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Camera system could alert farmers to tail biting
Tail biting occurs unpredictably and can spread rapidly through the litter.
Researchers developing technology into early warning system

A camera-based system to identify signs of tail biting in pigs could help farmers prevent outbreaks, according to new research.

Writing in the journal PLOS ONE, researchers show that pigs hold their tails down and close to their body when tail biting is about to begin. In a series of experiments, researchers placed 3D cameras above feeders to automatically measure when the pigs’ tails were up and curly, or held down. 

The study was conducted using 23 groups of
pigs that were regularly scored for signs of injury to their tail. Researchers monitored the pigs closely and put a stop to the tail biting as soon as they detected an outbreak.

Tail biting is a financially devastating problem, of which there is no single cause. Elements of the pig’s genetics, nutrition, environment and management are all thought to contribute to its spread.

When an outbreak of tail biting occurs, it does so unpredictably and can spread rapidly through the litter. Tail docking was once used as a measure to control the disease, however this is no longer seen as an acceptable solution.

“Tail docking of piglets is partly effective at reducing tail biting in later life, but is seen as an undesirable mutilation and its routine use is banned in the EU,” explained lead author Dr Rick D’Eath from Scotland’s Rural College (SRUC).

“This research has achieved everything we hoped for. We can automatically measure tail posture, and we’ve proved it can act as an early warning of tail biting. The challenge for us now is to develop this promising technology into a robust on-farm early warning system that works on any pig farm.”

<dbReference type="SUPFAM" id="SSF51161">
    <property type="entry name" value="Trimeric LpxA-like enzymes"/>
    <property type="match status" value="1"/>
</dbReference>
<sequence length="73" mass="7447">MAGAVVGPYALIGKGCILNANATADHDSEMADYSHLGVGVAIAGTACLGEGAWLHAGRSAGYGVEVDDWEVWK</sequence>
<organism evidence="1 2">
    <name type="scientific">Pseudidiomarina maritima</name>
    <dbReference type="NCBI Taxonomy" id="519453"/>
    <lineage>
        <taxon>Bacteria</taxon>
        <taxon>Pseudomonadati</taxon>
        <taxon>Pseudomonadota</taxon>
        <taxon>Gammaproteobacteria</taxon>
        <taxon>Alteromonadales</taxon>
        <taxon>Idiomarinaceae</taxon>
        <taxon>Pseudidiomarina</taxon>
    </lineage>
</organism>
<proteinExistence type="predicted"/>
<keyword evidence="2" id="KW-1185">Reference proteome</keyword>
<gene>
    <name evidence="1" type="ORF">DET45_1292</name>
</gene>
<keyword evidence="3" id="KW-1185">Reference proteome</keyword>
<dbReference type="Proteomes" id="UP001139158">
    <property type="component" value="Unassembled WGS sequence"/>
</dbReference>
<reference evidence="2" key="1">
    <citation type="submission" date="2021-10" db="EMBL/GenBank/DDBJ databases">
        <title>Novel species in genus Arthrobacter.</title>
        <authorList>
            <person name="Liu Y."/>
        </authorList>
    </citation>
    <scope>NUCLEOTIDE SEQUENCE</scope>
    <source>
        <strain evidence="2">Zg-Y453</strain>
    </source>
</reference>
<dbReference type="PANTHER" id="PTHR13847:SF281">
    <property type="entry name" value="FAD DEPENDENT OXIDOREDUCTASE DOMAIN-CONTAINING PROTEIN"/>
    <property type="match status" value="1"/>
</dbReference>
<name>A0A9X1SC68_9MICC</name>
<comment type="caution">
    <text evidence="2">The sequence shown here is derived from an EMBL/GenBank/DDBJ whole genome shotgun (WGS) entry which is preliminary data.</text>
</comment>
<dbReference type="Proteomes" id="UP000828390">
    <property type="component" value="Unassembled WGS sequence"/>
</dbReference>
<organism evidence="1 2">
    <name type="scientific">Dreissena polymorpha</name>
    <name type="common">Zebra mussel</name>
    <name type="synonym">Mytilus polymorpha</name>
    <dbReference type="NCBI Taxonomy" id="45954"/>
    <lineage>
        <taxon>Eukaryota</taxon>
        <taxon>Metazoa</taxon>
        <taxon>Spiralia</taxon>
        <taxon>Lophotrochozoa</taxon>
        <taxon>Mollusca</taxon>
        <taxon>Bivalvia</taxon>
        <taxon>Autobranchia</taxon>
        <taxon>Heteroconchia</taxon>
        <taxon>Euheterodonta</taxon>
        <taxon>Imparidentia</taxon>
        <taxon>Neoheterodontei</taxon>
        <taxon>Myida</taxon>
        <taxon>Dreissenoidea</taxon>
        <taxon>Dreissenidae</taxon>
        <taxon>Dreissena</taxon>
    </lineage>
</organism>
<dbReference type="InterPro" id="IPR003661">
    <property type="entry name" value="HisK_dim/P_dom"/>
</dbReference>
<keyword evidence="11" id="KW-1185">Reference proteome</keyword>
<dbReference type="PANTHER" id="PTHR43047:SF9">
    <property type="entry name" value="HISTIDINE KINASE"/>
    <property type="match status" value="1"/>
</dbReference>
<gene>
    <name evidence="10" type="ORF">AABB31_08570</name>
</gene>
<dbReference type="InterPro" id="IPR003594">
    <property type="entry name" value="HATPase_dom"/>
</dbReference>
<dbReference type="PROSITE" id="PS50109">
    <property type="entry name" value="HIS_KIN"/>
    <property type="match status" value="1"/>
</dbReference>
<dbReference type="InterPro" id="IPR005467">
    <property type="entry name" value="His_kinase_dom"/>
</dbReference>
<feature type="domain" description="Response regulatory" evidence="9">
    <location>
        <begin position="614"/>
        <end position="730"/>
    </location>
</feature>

The concept is now set to be developed into a project called “TailTech” funded by Innovate UK. The project will gather data from more diverse pig farms and develop and test a prototype early warning system.

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Wildlife presenter to deliver keynote speech at BVA Congress

News Story 1
 The BVA has confirmed wildlife presenter Mike Dilger will deliver the keynote speech at this yearís congress. Mike is known as ĎBritainís most diseased maní, having contracted a number of exotic diseases on his travels, including malaria, bilharzia and leishmaniasis. His talk, ĎMy diseases and other animalsí, promises to be an amusing and inspiring lecture on his travels in the tropics and his thoughts on how the mass media is influencing human engagement with wildlife and nature. The lecture will take place at 1pm on 16 November, in the BVA Congress Theatre at Londonís ExCeL. 

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Vet school runs event for aspiring vets and nurses

Bristol Veterinary School is hosting an event for aspiring vets and vet nurses, to allow them to experience life as a student and find out what itís like to work in veterinary medicine. The one-day event, called VetQuest, will be held at the Langford Campus and includes a tour, talks on admissions and work experience, and the chance to take part in practical sessions. Taking place on Saturday 27 October, the event is primarily aimed at 11-12 year olds and costs £50, including lunch. There are a limited number of subsidised tickets for £10. To book, visit VetQuest 2018